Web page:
Struck-by Accidents in Construction/Swinging Cranes
In the U.S., more than 800 construction workers die
every year while on the job.
Being struck by vehicles, heavy equipment, and other
objects is the top cause of injuries and the second
cause of death for construction workers,
killing more than 150 workers in 2009.
One of the most deadly construction hazards is
being struck by cranes and crane parts.
But these injuries and deaths can be prevented.
The video you are about to see shows how quickly
struck-by accidents at construction sites can
lead to worker deaths.
The video will also show what employers must do
so that the work can be done more safely.
Employers have a responsibility to provide a safe workplace
and required protective equipment.
You'll see that taking the right protective steps saves lives.
Please be advised.
The scenes you are about to see deal with deaths at
construction sites and might be disturbing
for some people.
All scenes are based on true stories.
A driver was delivering a load of steel beams
to a job site.
After positioning his flatbed truck as directed,
he stood near the hydraulic crane that was offloading
the truck to watch the operation.
The company operating the crane had secured the area
using vehicles and two strategically placed
workers to keep out unauthorized personnel.
However, no barricades were in place to stop workers
from coming within the crane's swing radius.
The driver was allowed to stay in the secured area
because he was a friend and knew the operator.
Before the unloading began, the driver moved
closer to the crane, now within range of
the crane's swing radius and out of the line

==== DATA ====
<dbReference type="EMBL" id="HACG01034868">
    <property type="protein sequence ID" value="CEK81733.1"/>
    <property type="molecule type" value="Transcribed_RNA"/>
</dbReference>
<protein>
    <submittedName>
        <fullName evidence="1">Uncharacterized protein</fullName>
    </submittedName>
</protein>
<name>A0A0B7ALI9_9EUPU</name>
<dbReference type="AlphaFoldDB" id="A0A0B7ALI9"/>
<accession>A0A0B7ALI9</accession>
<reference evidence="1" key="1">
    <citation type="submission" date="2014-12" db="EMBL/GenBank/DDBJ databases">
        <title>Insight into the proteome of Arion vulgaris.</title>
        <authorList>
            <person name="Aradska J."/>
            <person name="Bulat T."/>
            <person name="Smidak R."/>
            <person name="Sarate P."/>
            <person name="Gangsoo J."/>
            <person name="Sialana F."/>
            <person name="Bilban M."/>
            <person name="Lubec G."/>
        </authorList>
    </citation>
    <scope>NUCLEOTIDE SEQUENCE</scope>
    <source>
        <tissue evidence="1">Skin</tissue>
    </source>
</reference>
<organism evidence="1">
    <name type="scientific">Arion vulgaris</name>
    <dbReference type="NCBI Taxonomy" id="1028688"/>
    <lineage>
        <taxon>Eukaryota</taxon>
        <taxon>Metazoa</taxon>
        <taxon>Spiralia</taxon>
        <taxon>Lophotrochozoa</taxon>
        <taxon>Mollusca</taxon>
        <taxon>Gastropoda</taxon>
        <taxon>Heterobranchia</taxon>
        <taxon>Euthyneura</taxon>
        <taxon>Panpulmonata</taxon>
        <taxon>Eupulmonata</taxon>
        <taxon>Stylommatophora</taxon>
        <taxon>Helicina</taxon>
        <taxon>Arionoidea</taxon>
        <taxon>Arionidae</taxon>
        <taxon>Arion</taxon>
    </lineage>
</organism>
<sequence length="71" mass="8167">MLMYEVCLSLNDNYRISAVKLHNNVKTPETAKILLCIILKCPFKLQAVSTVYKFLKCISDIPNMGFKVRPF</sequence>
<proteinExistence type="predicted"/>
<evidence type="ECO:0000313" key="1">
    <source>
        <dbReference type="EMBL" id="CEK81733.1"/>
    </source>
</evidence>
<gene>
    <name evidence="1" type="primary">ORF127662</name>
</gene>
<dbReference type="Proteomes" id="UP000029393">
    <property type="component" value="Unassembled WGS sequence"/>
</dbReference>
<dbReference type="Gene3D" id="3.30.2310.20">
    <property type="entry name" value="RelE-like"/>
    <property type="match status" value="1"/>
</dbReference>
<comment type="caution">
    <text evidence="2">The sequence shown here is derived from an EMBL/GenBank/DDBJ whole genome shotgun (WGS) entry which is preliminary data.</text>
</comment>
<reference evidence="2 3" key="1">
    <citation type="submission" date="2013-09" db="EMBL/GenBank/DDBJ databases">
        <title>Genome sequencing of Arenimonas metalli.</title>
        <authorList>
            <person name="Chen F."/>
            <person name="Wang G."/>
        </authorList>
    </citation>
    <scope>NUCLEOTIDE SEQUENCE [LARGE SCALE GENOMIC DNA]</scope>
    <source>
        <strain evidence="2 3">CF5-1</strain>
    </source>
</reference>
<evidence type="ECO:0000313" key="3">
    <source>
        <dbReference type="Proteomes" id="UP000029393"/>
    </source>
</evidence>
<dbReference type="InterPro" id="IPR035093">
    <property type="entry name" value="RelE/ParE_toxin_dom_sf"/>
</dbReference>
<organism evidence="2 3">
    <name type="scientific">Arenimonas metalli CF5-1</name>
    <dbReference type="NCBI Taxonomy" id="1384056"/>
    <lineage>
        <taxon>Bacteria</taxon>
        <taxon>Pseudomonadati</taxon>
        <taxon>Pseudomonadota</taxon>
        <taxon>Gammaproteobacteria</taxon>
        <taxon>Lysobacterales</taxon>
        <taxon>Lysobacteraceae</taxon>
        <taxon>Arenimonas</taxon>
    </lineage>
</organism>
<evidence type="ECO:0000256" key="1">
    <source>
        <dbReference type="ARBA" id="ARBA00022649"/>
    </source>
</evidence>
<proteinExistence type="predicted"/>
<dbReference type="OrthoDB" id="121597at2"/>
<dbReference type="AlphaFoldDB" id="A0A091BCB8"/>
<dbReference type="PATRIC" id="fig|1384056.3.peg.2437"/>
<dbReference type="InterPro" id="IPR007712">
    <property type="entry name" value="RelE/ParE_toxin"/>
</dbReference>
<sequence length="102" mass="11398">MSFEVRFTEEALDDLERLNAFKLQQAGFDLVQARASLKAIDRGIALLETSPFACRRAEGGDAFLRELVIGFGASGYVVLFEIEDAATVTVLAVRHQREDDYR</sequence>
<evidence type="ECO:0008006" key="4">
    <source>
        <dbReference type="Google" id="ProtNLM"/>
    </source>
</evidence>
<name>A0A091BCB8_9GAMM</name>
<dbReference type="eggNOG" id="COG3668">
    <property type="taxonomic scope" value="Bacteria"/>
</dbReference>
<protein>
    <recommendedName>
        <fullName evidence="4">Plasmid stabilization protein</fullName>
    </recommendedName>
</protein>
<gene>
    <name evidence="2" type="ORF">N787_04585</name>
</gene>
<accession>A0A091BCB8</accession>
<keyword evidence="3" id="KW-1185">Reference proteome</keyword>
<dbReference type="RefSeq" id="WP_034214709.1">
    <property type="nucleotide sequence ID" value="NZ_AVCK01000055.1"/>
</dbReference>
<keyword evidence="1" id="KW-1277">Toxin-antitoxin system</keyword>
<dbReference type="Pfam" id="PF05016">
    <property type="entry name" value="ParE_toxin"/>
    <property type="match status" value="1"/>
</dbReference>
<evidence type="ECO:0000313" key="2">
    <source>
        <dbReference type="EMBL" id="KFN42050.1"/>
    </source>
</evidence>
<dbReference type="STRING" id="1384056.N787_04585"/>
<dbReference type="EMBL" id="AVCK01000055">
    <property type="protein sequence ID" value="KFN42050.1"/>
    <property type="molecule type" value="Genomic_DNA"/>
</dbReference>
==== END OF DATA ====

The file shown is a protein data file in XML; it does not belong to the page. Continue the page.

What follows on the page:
of sight of the crane operator.
Suddenly, the crane operator began moving the crane,
positioning it for the offloading operation.
Within seconds, the truck driver was crushed between
the crane's counterweight and the right rear outrigger.
He died later that day from serious injuries to his
chest and internal organs.
Let's look at the events leading up to this tragic
incident, and see how it could have been prevented.
This worksite did not have the necessary controls
in place to protect workers.
The radius of the crane's superstructure was not
barricaded and the flatbed driver was allowed to remain
in what was supposed to be a secured area.
Let's look again at the work area.
Now a temporary barricade—including three-inch
caution tape—is in place to prevent workers
from coming too close to the swing radius of the crane.
In addition to the barriers, employers should make
sure crane and/or superstructure movement occurs
only when an "all clear" signal is given
to the operator.
Now, as the crane begins to move, no worker
is within the swing radius and no contact occurs.
This example shows the importance of employers following
OSHA standards to ensure that workers are
provided with a safe workplace.
These types of construction deaths are preventable.
The protection measures shown here save workers' lives.
Use these protections on the job:
it could be the difference between life and death.
If you would like more information,
contact OSHA at www.osha.gov